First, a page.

Calling them Eyeball planets — a tidally locked planet with one side always facing the sun — Nautilus explains that any life-bearing worlds being discovered now will probably look nothing like planet Earth.
Where on a hot eyeball planet could you live? It’s a classic Goldilocks story. The day side is roasting and dry. The night side is frigid and icy. In between, it’s just right! The sweet spot—let’s call it the “ring of life”—is at the terminator, the boundary between night and day. The ring of life is bounded by deserts on one side and ice on the other. There is a constant flow of water from the night side to the day side—a series of rivers, all flowing in the same direction. The Sun is fixed in the sky right at the horizon, and the area is in permanent light. Conditions are pretty much the same all the way across the ring of life. One can imagine vegetation following the rivers onto the day side until they dry up, with different ecosystems interspersed along the way. There could be mountains at the edge of the ice sheets, since the ice-covered continents would be heavily weighed down.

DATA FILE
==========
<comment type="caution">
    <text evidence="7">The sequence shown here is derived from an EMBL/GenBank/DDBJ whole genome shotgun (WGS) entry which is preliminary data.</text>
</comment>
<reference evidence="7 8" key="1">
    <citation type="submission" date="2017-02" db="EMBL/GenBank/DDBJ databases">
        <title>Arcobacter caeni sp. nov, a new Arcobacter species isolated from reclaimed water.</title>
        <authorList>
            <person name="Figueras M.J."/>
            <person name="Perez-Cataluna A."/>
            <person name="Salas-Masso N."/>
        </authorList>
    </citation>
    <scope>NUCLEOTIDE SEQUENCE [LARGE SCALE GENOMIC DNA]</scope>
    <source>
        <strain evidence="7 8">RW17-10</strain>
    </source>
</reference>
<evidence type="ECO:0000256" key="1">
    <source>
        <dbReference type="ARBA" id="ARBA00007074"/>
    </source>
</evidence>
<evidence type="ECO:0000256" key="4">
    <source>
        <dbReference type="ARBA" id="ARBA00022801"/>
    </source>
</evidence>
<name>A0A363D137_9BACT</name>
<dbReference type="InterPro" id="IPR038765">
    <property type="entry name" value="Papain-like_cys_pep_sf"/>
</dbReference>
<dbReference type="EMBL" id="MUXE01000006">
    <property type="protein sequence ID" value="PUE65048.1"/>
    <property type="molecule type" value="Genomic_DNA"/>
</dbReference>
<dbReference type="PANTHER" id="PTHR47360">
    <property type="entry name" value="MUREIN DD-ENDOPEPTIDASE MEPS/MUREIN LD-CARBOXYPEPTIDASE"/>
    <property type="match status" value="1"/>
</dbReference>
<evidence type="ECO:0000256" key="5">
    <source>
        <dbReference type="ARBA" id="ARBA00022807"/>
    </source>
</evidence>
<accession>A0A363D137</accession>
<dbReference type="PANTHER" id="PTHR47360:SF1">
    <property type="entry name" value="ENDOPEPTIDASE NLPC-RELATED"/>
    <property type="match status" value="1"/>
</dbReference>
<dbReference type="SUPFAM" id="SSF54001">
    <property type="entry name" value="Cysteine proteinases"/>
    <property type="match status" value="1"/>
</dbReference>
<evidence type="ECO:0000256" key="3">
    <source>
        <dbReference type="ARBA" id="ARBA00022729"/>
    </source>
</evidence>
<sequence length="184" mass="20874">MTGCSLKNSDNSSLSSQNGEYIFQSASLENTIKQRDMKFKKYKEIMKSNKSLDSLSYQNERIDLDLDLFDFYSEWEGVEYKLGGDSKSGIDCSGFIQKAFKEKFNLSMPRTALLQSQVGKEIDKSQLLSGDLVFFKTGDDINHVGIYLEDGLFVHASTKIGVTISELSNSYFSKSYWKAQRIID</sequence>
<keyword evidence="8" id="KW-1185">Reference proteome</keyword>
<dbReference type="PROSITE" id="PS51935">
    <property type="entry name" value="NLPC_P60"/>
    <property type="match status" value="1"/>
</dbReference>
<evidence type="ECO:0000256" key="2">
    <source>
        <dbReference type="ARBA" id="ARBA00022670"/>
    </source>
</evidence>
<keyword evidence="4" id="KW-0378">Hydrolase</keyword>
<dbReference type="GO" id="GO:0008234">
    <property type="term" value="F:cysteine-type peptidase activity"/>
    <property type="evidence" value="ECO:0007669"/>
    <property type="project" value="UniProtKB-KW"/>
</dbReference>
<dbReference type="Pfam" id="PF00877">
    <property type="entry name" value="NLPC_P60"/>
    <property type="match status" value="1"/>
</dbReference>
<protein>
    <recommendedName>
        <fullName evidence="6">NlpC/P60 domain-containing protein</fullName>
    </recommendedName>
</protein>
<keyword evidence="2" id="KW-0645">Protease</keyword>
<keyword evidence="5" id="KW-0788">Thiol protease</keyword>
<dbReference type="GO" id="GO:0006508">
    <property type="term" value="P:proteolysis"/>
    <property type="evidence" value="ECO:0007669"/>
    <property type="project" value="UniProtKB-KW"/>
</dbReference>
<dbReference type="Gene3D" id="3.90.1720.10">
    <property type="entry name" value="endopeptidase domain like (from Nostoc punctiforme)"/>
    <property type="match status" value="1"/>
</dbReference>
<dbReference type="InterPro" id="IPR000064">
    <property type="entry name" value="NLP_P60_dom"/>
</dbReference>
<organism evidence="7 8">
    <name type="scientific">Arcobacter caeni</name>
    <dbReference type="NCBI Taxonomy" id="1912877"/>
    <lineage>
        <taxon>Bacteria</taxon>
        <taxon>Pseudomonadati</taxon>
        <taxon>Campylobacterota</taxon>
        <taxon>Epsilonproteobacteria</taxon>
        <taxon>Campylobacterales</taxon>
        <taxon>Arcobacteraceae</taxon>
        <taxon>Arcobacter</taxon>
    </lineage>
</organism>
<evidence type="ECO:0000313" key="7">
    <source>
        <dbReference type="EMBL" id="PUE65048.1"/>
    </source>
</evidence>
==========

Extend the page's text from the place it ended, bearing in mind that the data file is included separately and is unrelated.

Above, an image of an Eyeball planet from the Wikipedia page.
Also, of interest, Universe Today reports that the giant planets of our solar system student Mars' growth.
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